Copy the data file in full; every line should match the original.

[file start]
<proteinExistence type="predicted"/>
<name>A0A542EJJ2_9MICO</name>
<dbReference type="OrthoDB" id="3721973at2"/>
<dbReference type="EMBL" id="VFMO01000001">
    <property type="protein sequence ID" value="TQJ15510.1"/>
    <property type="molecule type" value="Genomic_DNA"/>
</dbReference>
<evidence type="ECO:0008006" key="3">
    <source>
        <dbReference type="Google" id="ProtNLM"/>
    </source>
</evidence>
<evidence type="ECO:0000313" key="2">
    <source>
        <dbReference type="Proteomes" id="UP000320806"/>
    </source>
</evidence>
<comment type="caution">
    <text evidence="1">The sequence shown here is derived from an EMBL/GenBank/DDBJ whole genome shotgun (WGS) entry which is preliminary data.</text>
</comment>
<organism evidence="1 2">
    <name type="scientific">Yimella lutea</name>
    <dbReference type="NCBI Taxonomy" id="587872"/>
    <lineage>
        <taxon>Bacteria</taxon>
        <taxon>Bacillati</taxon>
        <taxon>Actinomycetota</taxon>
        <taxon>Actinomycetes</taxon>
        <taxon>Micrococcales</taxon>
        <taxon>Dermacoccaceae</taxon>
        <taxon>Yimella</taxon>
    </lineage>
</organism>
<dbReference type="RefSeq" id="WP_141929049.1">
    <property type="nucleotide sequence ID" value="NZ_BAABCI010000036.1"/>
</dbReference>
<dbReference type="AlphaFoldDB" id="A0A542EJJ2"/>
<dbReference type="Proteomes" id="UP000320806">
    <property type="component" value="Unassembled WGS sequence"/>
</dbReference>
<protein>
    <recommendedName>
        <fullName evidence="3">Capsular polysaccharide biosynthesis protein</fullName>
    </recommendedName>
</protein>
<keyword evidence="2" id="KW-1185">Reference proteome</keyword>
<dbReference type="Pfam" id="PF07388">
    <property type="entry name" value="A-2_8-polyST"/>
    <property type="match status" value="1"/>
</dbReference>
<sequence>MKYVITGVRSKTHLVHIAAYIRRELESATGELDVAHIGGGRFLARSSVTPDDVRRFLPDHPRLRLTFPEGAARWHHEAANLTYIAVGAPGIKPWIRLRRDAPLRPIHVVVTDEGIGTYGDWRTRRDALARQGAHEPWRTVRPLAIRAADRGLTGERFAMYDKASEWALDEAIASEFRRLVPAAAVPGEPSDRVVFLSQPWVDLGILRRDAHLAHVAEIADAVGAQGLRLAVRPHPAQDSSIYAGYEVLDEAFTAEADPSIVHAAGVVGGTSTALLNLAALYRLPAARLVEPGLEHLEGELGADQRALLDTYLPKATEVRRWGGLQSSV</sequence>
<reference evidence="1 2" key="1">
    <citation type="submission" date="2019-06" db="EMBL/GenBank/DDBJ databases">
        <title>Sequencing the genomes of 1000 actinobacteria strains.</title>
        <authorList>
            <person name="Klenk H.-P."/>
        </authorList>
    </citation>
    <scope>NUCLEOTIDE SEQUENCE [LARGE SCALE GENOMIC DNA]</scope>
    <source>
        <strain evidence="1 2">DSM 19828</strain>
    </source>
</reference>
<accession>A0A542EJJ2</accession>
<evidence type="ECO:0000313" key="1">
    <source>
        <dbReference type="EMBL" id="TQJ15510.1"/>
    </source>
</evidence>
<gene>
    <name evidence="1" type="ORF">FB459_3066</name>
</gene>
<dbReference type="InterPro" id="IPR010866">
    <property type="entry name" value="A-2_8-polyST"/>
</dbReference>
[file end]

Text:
<proteinExistence type="predicted"/>
<name>A0A542EJJ2_9MICO</name>
<dbReference type="OrthoDB" id="3721973at2"/>
<dbReference type="EMBL" id="VFMO01000001">
    <property type="protein sequence ID" value="TQJ15510.1"/>
    <property type="molecule type" value="Genomic_DNA"/>
</dbReference>
<evidence type="ECO:0008006" key="3">
    <source>
        <dbReference type="Google" id="ProtNLM"/>
    </source>
</evidence>
<evidence type="ECO:0000313" key="2">
    <source>
        <dbReference type="Proteomes" id="UP000320806"/>
    </source>
</evidence>
<comment type="caution">
    <text evidence="1">The sequence shown here is derived from an EMBL/GenBank/DDBJ whole genome shotgun (WGS) entry which is preliminary data.</text>
</comment>
<organism evidence="1 2">
    <name type="scientific">Yimella lutea</name>
    <dbReference type="NCBI Taxonomy" id="587872"/>
    <lineage>
        <taxon>Bacteria</taxon>
        <taxon>Bacillati</taxon>
        <taxon>Actinomycetota</taxon>
        <taxon>Actinomycetes</taxon>
        <taxon>Micrococcales</taxon>
        <taxon>Dermacoccaceae</taxon>
        <taxon>Yimella</taxon>
    </lineage>
</organism>
<dbReference type="RefSeq" id="WP_141929049.1">
    <property type="nucleotide sequence ID" value="NZ_BAABCI010000036.1"/>
</dbReference>
<dbReference type="AlphaFoldDB" id="A0A542EJJ2"/>
<dbReference type="Proteomes" id="UP000320806">
    <property type="component" value="Unassembled WGS sequence"/>
</dbReference>
<protein>
    <recommendedName>
        <fullName evidence="3">Capsular polysaccharide biosynthesis protein</fullName>
    </recommendedName>
</protein>
<keyword evidence="2" id="KW-1185">Reference proteome</keyword>
<dbReference type="Pfam" id="PF07388">
    <property type="entry name" value="A-2_8-polyST"/>
    <property type="match status" value="1"/>
</dbReference>
<sequence>MKYVITGVRSKTHLVHIAAYIRRELESATGELDVAHIGGGRFLARSSVTPDDVRRFLPDHPRLRLTFPEGAARWHHEAANLTYIAVGAPGIKPWIRLRRDAPLRPIHVVVTDEGIGTYGDWRTRRDALARQGAHEPWRTVRPLAIRAADRGLTGERFAMYDKASEWALDEAIASEFRRLVPAAAVPGEPSDRVVFLSQPWVDLGILRRDAHLAHVAEIADAVGAQGLRLAVRPHPAQDSSIYAGYEVLDEAFTAEADPSIVHAAGVVGGTSTALLNLAALYRLPAARLVEPGLEHLEGELGADQRALLDTYLPKATEVRRWGGLQSSV</sequence>
<reference evidence="1 2" key="1">
    <citation type="submission" date="2019-06" db="EMBL/GenBank/DDBJ databases">
        <title>Sequencing the genomes of 1000 actinobacteria strains.</title>
        <authorList>
            <person name="Klenk H.-P."/>
        </authorList>
    </citation>
    <scope>NUCLEOTIDE SEQUENCE [LARGE SCALE GENOMIC DNA]</scope>
    <source>
        <strain evidence="1 2">DSM 19828</strain>
    </source>
</reference>
<accession>A0A542EJJ2</accession>
<evidence type="ECO:0000313" key="1">
    <source>
        <dbReference type="EMBL" id="TQJ15510.1"/>
    </source>
</evidence>
<gene>
    <name evidence="1" type="ORF">FB459_3066</name>
</gene>
<dbReference type="InterPro" id="IPR010866">
    <property type="entry name" value="A-2_8-polyST"/>
</dbReference>